Getty Images Tries To Sue Famed Hacker Magazine Over Content It Has No Copyright Over


Getty Images Tries To Sue Famed Hacker Magazine Over Content It Has No Copyright Over

Notorious copyright troll Getty Images has once again been caught making illegitimate claims of copyright infringement. Yet unlike most small businesses and individual users it usually targets with its big lawyers the target this time is famed hacker publication 2600.

Getty subsidiary Trunk Archive has claimed that 2600 was infringing one of its images, yet when the claim was analyzed it turns out Getty has made a claim of copyright infringement on a picture it stole from someone else.

Making the case more ridiculous is the fact the claim itself is invalid on several levels above and beyond Getty trying to claim infringement on something it doesn’t in fact own.

One reason the claim is illegitimate is that the statute of limitations on copyright in the United State is only three years. Trunk Archive filed its claim in August of 2015, which is too late to file a claim.

Furthermore, the images look nothing alike. Getty’s complaint concerns a small section of ink splotches in the corner of the “offending” image. Being such a small section of this picture, which contains other imagery, it is a textbook example of a transformative work. Such works, where an element is used and combined with other elements, are explicitly exempted from claims of infringement.

Making matters worse for Getty is the fact that Getty doesn’t even hold the copyright for the offending splotches. The artist responsible for creating the 2600 cover made a note that he was utilizing a splotch painting from a Finnish artist who is referred to by his username “Loadus” on Deviant Art. Any copyright belongs to Loadus and not the Getty photographer.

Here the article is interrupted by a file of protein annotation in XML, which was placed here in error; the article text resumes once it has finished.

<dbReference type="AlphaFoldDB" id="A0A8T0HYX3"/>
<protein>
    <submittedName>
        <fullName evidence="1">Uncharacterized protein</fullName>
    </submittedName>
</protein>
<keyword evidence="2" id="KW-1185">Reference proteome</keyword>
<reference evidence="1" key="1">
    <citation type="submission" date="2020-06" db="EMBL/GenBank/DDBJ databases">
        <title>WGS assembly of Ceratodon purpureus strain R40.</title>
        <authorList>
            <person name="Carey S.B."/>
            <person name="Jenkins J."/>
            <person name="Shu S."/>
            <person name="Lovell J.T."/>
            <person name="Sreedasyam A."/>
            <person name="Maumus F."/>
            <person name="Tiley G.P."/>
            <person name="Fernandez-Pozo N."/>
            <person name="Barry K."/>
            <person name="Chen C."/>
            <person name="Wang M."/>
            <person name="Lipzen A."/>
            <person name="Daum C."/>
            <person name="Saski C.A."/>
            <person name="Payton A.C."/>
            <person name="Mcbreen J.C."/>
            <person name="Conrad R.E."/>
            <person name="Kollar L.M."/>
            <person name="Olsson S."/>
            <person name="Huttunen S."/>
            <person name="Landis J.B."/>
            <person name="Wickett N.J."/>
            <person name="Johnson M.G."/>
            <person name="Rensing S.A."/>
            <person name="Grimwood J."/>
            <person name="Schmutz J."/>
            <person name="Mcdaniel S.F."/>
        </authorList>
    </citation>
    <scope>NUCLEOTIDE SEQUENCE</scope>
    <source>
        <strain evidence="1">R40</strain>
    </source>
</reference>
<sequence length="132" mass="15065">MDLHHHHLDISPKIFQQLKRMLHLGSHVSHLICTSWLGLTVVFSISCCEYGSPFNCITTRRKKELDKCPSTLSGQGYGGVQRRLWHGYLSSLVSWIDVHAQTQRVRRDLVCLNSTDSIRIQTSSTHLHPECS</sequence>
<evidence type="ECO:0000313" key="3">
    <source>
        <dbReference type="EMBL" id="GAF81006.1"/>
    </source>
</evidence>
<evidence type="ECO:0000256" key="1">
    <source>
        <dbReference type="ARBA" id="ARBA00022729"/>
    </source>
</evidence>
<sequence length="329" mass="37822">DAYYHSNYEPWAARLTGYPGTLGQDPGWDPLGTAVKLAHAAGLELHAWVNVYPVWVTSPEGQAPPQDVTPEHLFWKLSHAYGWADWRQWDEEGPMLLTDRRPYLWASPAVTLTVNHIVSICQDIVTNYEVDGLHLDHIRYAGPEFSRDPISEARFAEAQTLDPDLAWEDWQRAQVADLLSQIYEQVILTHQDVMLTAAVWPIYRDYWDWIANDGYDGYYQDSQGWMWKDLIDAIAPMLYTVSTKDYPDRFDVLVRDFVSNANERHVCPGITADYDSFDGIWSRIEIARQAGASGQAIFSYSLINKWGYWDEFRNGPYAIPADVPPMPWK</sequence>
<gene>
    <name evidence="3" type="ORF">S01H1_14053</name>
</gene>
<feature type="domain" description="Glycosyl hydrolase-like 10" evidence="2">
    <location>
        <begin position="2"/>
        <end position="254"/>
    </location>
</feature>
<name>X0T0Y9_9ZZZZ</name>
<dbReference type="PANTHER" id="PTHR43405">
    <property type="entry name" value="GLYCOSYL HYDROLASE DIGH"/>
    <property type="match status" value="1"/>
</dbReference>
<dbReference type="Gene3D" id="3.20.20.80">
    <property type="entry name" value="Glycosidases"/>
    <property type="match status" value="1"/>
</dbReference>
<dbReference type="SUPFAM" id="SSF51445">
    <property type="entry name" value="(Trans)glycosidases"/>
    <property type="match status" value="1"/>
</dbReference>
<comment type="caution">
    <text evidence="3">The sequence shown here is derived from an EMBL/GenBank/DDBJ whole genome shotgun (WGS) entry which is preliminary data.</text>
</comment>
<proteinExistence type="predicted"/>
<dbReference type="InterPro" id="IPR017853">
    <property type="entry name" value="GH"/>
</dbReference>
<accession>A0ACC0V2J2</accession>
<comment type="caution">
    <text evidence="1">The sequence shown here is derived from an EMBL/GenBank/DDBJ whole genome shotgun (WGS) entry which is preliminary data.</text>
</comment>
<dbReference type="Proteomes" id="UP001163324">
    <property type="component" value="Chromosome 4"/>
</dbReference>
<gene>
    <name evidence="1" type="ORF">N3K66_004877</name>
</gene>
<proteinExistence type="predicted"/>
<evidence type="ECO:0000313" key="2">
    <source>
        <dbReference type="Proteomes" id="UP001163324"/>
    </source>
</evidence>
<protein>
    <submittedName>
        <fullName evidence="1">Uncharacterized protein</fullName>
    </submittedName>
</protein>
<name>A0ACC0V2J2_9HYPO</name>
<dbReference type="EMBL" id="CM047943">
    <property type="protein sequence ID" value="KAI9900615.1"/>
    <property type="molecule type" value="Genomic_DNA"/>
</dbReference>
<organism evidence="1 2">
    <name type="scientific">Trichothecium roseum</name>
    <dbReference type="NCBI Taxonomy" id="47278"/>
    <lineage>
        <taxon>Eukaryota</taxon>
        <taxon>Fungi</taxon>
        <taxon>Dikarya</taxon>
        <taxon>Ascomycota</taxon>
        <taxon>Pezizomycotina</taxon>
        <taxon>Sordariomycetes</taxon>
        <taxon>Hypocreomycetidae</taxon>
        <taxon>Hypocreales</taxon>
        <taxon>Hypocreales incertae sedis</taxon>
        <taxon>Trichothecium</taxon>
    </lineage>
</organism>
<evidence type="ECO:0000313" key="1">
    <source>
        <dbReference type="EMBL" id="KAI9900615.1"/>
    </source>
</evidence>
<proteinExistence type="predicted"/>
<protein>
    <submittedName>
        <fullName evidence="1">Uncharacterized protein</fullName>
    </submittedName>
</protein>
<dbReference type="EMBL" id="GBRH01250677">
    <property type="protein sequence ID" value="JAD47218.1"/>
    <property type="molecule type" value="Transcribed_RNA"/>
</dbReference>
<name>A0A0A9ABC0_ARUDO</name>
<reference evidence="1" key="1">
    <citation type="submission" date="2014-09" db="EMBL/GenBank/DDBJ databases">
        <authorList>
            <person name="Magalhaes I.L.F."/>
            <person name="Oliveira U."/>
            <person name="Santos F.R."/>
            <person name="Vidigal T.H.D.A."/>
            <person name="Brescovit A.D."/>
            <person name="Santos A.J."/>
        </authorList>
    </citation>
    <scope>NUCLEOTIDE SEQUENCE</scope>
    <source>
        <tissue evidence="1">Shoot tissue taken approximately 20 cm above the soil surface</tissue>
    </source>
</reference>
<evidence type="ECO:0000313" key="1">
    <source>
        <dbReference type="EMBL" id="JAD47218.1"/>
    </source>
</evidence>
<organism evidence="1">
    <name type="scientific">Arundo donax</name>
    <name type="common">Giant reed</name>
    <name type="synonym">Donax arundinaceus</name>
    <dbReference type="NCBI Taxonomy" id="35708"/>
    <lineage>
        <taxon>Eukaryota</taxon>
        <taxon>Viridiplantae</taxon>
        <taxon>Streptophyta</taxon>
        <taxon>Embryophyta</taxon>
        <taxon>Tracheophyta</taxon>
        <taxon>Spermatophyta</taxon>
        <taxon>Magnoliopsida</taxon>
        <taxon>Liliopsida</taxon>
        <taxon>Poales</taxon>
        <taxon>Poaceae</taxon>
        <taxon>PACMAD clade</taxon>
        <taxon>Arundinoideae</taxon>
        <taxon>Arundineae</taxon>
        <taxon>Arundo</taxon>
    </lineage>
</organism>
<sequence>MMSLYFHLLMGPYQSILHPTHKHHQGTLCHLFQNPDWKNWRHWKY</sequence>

The case is ironic as Getty is blatantly trying to extort people into paying for images when they have no right to do so.

While this may seem like a minor mix up, it is important to call attention to such cases of abuse. Getty operates one of the world’s largest copyright extortion rackets, where its computers scour the internet and file automated claims of infringement based on dubious evidence.

The case is also important because if transformative artists continue to be threatened, it can bring art and creativity to a grinding halt, causing a severe disruption to creative expression.

Yet due to Getty’s massive size, political influence and poorly written laws it is able to get away with such industrial scale abuse.

In fact the laws are so poorly written that there is no punishment for abusing the law in such a manner and many people are forced to simply pay up in order to avoid the legal fees of defending themselves.

2600 has stated they intend to fight the claim and have posted a full response to the extortion threat here.

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